But survey finds a discouraging lack of progress among Hispanic children
WEDNESDAY, June 4 (HealthDay News) -- Hispanic high school students are more likely to engage in risky health behaviors, including sexual intercourse, drug use, and suicide than white or black teens, U.S. health officials said Wednesday.
While there have been substantial improvements in many behaviors among high school students, Hispanic students remain at higher risk for some risky sexual behaviors than their black and white counterparts, according to a report by the U.S. Centers for Disease Control and Prevention.
"This new report tells us that while large numbers of high school students continue to engage in behaviors that place their health at risk, the percentage of students engaging in many of these risk behaviors is lower today than it was in the early 1990s," Howell Wechsler, the CDC's director of the Division of Adolescent and School Health, said during a teleconference.
"However, our Hispanic students remain at greater risk than white and black students for certain health-related behaviors and have not matched the progress made over time by black and white students in reducing some sexual risk behaviors," Wechsler said.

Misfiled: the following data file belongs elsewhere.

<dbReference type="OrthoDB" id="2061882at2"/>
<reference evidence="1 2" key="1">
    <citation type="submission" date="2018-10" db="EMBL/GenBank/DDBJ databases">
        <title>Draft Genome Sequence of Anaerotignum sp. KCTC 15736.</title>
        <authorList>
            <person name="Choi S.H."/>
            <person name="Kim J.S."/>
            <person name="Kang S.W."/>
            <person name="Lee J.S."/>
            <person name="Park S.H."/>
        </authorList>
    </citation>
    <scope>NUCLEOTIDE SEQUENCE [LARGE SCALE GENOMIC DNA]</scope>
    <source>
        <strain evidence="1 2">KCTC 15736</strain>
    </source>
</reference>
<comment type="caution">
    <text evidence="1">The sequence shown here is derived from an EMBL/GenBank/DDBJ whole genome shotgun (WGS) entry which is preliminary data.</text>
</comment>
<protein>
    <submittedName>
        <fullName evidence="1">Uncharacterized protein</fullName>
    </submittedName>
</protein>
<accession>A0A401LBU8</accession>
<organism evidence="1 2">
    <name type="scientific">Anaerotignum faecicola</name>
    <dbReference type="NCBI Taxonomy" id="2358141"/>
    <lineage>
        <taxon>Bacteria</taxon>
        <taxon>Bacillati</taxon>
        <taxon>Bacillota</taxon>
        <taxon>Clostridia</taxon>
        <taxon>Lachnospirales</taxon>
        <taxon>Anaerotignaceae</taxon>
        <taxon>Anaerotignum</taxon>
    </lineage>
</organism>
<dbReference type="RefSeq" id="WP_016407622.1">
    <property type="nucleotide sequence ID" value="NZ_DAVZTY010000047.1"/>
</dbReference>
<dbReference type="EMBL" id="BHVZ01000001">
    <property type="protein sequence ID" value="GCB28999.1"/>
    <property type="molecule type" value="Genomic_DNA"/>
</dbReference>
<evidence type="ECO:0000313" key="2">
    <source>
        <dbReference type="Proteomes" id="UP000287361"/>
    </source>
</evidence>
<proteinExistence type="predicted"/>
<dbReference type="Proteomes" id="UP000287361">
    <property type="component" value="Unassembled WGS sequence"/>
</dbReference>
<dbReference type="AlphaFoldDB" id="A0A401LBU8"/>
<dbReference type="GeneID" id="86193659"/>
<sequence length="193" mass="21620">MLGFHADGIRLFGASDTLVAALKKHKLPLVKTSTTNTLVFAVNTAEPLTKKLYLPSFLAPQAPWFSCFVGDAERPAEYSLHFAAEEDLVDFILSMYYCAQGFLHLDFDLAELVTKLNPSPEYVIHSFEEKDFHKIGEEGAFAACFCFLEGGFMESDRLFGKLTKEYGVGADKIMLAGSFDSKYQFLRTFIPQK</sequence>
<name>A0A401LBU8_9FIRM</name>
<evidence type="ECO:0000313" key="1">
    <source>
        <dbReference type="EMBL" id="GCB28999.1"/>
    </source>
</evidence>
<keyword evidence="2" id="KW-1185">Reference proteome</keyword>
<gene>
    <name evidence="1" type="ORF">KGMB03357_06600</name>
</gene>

Hispanics are the largest and fastest-growing minority group in the United States. Hispanics make up 17 percent of the population aged 15 to 19 and about 20 percent of the population under 5 years old, Wechsler noted.
According to the report, 2007 National Youth Risk Behavior Survey, the percentage of black students who engaged in sexual intercourse dropped from 82 percent in 1991 to 66 percent in 2007. And black students who'd had sex with four or more partners also declined, from 43 percent in 1991 to 28 percent in 2007.
Among white students, those having sexual intercourse dropped from 50 percent in 1991 to 44 percent in 2007. And the number of white teens having four or more pa
All rights reserved